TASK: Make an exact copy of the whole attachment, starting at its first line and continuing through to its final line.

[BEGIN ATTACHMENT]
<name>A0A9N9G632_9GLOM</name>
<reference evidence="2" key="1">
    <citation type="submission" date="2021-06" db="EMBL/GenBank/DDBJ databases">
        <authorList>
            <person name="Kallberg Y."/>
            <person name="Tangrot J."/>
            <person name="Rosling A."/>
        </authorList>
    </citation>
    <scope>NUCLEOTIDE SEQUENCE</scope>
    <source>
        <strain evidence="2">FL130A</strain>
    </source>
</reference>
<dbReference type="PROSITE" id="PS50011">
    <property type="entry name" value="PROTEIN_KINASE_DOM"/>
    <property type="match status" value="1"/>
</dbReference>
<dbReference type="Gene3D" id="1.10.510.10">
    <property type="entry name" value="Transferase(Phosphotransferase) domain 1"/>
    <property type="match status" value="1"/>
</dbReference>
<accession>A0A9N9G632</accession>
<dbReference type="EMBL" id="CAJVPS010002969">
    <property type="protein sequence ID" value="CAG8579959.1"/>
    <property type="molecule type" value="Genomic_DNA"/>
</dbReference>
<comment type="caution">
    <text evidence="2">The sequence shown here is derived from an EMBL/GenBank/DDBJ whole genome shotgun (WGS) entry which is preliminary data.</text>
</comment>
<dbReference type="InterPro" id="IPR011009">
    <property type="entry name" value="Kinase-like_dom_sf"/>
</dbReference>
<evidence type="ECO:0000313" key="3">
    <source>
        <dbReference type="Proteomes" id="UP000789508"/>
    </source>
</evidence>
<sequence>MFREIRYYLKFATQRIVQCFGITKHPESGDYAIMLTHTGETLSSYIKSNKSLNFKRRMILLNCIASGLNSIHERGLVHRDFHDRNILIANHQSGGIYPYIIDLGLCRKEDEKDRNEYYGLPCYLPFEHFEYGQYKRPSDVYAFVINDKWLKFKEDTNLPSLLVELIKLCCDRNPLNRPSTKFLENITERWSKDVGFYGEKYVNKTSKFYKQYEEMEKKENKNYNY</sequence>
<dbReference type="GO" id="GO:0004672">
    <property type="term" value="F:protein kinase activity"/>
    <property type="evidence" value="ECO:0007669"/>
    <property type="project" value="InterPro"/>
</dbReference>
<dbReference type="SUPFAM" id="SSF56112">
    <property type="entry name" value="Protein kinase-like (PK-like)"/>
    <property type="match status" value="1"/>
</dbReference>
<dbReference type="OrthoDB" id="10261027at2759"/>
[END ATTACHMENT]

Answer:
<name>A0A9N9G632_9GLOM</name>
<reference evidence="2" key="1">
    <citation type="submission" date="2021-06" db="EMBL/GenBank/DDBJ databases">
        <authorList>
            <person name="Kallberg Y."/>
            <person name="Tangrot J."/>
            <person name="Rosling A."/>
        </authorList>
    </citation>
    <scope>NUCLEOTIDE SEQUENCE</scope>
    <source>
        <strain evidence="2">FL130A</strain>
    </source>
</reference>
<dbReference type="PROSITE" id="PS50011">
    <property type="entry name" value="PROTEIN_KINASE_DOM"/>
    <property type="match status" value="1"/>
</dbReference>
<dbReference type="Gene3D" id="1.10.510.10">
    <property type="entry name" value="Transferase(Phosphotransferase) domain 1"/>
    <property type="match status" value="1"/>
</dbReference>
<accession>A0A9N9G632</accession>
<dbReference type="EMBL" id="CAJVPS010002969">
    <property type="protein sequence ID" value="CAG8579959.1"/>
    <property type="molecule type" value="Genomic_DNA"/>
</dbReference>
<comment type="caution">
    <text evidence="2">The sequence shown here is derived from an EMBL/GenBank/DDBJ whole genome shotgun (WGS) entry which is preliminary data.</text>
</comment>
<dbReference type="InterPro" id="IPR011009">
    <property type="entry name" value="Kinase-like_dom_sf"/>
</dbReference>
<evidence type="ECO:0000313" key="3">
    <source>
        <dbReference type="Proteomes" id="UP000789508"/>
    </source>
</evidence>
<sequence>MFREIRYYLKFATQRIVQCFGITKHPESGDYAIMLTHTGETLSSYIKSNKSLNFKRRMILLNCIASGLNSIHERGLVHRDFHDRNILIANHQSGGIYPYIIDLGLCRKEDEKDRNEYYGLPCYLPFEHFEYGQYKRPSDVYAFVINDKWLKFKEDTNLPSLLVELIKLCCDRNPLNRPSTKFLENITERWSKDVGFYGEKYVNKTSKFYKQYEEMEKKENKNYNY</sequence>
<dbReference type="GO" id="GO:0004672">
    <property type="term" value="F:protein kinase activity"/>
    <property type="evidence" value="ECO:0007669"/>
    <property type="project" value="InterPro"/>
</dbReference>
<dbReference type="SUPFAM" id="SSF56112">
    <property type="entry name" value="Protein kinase-like (PK-like)"/>
    <property type="match status" value="1"/>
</dbReference>
<dbReference type="OrthoDB" id="10261027at2759"/>